The Old Rectory and the bonfire of books

6 July 2020

The following story is from Loughborough resident David Taylor, a life-long congregation member of All Saints’ Parish Church.

‘It must have been about 1956 that the following events occurred.’

‘Chas and I had been good friends at All Saints and also at school for some time, so it was not unusual to find us on a Saturday morning hanging about together and getting into the things normally expected of young teenage boys.’

‘On finding us at a loose end on one particular Saturday morning, the church verger (Chas’s father) called us into the garden and said something like ‘’if you have nothing much else to do then I have got a little job for you both that will help me a lot.’’’

‘We asked in a guarded way what the nature of the job might be (never bite off more than you can chew.)’

‘There is quite a bit of old rubbish in the rectory garden plus a huge woodworm-infested book case and a pile of old books left by Canon Lyon. I need to have them all burned by the end of today. Can I rely on you both to do it this afternoon?’’’

‘Well, no further encouragement was needed! It was home for lunch, a change of clothes and back to the rectory garden armed with a small amount of paraffin and a box of matches.’

‘The bookcase went first, followed by the general rubbish and finally we started on the books.’

‘They were as I remember quite a varied collection.  Some were old and relating back to his early days in the ministry, others were signed and dated offerings from friends and relations, parishioners and fellow scholars. Most just smelt of damp and closed-up rooms.’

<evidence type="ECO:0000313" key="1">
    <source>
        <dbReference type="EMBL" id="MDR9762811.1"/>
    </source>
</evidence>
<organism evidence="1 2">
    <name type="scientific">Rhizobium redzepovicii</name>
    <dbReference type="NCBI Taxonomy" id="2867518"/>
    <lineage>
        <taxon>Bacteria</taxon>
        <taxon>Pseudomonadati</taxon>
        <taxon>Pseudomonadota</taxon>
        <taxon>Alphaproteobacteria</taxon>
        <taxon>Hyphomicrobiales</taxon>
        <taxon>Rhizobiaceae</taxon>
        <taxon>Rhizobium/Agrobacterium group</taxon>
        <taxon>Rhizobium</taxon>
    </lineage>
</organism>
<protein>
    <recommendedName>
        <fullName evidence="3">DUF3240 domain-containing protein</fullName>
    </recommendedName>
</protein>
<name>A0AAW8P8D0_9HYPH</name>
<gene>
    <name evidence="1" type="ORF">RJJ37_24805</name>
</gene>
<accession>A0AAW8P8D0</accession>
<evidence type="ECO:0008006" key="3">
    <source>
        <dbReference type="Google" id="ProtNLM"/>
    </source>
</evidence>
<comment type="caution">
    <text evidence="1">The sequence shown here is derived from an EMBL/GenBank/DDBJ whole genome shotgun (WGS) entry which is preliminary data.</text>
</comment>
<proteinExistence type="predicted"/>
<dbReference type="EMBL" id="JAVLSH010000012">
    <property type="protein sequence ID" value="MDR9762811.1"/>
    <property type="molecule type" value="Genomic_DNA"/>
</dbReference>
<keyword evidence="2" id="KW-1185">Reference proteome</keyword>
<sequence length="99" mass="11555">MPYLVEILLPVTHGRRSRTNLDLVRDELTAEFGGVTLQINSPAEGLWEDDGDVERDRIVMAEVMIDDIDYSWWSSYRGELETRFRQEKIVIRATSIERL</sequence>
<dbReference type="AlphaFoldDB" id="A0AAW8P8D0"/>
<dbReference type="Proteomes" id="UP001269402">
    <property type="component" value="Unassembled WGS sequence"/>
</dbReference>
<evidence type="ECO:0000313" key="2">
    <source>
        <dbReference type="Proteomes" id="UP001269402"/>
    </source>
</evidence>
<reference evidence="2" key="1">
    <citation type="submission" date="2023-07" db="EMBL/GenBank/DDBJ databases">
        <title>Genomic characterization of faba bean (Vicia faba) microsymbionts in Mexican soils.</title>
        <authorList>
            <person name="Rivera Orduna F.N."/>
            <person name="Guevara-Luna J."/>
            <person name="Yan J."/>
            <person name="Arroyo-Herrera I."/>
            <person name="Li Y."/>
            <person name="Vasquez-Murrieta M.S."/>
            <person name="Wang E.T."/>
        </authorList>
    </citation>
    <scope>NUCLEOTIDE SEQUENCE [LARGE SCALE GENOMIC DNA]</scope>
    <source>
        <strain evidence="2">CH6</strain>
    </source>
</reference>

‘The burning continued until I picked up a beautiful red leather-bound book about A4 size with gloss paper pages and colour illustrations of all the cathedrals in the UK. Each illustration was protected by a single fly sheet of tissue paper, and the whole item just spoke of quality.’

‘I told Chas that we could not just burn an item like this and he said ‘’do as you like with it, I won’t tell my dad.’’’

‘The book went into the saddle bag of my bicycle, and thence back home.’

‘My parents seemed to be unexpectedly pleased with my rescue attempt asking (as might be expected) WHAT are you going to do with it?’

‘Now, Christmas was not very far away and presents for relatives was always a problem , even for my much loved aunt Kath and uncle Fred.’

‘An inspired moment: “I think … I think I will give it to Kath and Fred for Christmas,’’ I replied.’

‘In the end it turned out that they were delighted with it. Fred appreciated church buildings and loved books, but I did have to avoid an explanation of how the said item was obtained.’

The Old Rectory garden in 2014. The poppies were planted by the Fearon Hall Scouts pack to mark the anniversary of the commencement of World War One.

The former rectory to Loughborough’s All Saints Parish Church is now a Museum run by volunteers from Loughborough Archaeological and Historical Society. You can find out about the history of the Old Rectory here.